Across the world, 60 percent of Millennials feel personally influenced by the economic crisis. Because of this, Millennials not only want to create their own style, but they also want to save money while doing so.

Millennials are doing more of their shopping at thrift stores to find cheap and unique clothes.  They’re carefully curating their own unique look and then sharing images of their outfit of the day (#OOTD) on social media.

The shift is happening across the spectrum

Logos are disappearing at the other end of the shopping spectrum, too. High-end retailers like Gucci and Louis Vuitton are feeling their share of the pain as wealthy shoppers are moving away from logo-heavy clothes and accessories.

“It looks a little trashy,” said one shopper. “It’s better to be subtle.”

Louis Vuitton has plans to reduce the visibility of its monogrammed luxury items, but that’s going to be challenging, considering that two-thirds of the retailer’s products carry the logo.

Wealthy westerners are sensitive to the debate about income inequality, and everyone felt the effects of the recent Great Recession. Discerning shoppers in China, who until recently have been clamoring for logo-centric, high-end fashion and accessories, want to avoid attention in the current anti-corruption drive.

But beyond these practical concerns, the shift to personal taste and individuality is happening across of the spectrum.

“This is really what keeps me up at night,” said Johann Rupert, the chief executive of Richemont, which owns Cartier. “Because people with money will not wish to show it.”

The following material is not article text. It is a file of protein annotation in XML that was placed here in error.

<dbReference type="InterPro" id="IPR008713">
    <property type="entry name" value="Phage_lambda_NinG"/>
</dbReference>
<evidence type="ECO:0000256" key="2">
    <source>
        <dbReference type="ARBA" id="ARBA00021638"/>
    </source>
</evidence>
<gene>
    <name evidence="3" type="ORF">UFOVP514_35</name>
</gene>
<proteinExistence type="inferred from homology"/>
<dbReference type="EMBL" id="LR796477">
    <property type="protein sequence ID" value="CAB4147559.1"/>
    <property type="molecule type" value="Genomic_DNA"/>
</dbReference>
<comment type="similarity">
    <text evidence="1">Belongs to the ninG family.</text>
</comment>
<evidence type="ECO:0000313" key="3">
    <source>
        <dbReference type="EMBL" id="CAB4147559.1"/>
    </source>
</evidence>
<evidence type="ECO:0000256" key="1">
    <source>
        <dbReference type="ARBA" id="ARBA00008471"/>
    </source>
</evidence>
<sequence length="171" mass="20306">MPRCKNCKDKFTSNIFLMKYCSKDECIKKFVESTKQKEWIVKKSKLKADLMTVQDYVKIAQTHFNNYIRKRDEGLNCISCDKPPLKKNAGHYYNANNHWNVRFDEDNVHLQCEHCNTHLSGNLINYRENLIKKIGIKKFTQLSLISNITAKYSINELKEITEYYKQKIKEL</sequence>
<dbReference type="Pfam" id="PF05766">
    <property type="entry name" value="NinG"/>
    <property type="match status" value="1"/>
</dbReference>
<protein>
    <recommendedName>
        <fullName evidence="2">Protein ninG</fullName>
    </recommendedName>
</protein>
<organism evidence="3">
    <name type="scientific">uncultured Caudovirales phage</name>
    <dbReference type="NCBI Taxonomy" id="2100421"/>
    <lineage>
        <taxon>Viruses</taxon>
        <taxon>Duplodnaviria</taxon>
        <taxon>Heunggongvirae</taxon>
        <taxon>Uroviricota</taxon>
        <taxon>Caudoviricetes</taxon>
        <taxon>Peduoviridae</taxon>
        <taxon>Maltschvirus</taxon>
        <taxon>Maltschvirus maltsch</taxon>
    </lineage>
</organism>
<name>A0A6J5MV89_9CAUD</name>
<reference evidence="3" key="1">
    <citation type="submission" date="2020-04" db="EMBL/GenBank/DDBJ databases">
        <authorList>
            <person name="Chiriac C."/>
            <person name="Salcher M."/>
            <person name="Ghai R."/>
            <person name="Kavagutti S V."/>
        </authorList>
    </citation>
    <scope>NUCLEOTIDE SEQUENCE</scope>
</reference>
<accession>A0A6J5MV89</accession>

“Today, it’s really about understated luxury,” said June Haynes, a luxury retail consultant and a former executive at Valentino.

Selfridges & Co. recently launched a “No Noise” campaign, which includes the Quiet Shop, “a store-within-a-store for which some of the world’s most respected brands have actually removed their logos.” Shoppers are asked to remove their shoes and cell phones, and they are offered a variety of mindfulness exercises in-store. The Quiet Shop features a variety of “de-branded products,” including Levi’s, Crème de la Mer and Beats by Dre without the signature logos.



“Dress normal” misses the mark

Gap tried to get in front of the trend last year with a collection of ordinary clothes and a global advertising campaign’s with “dress normal” as the tagline and brand positioning.



The celebrity-filled campaign urged shoppers to “be confident in who we are by dressing how we’re most comfortable.” Providing an antithesis of logo-centric, Gap presented shoppers with a minimalist, androgynous look and feel that, “while intended to be provocative and ironic, we believe the fall floor set may be, in a word, too ‘normal,'” according to one analyst.

The “dress normal” campaign missed the mark, and Gap’s sales were down by 4 percent.

The curated life

Millennials are less likely to identify with a political party or affiliate with a religious group. So, it only makes sense that they’re less likely to identify with a famous logo.

How will brands help shoppers to express their individuality? And, more importantly, can they? That remains to be seen. However, one thing is certain: Brands will have to maintain quality either way, because their name is still attached to the product regardless of whether it is outwardly visible or not.

Anjee continues to be an insatiable collector of all things retail. She’s a student of culture living next door to future shoppers, whose fleeting trends constantly change the retail landscape … driving retailers, landlords and developers crazy!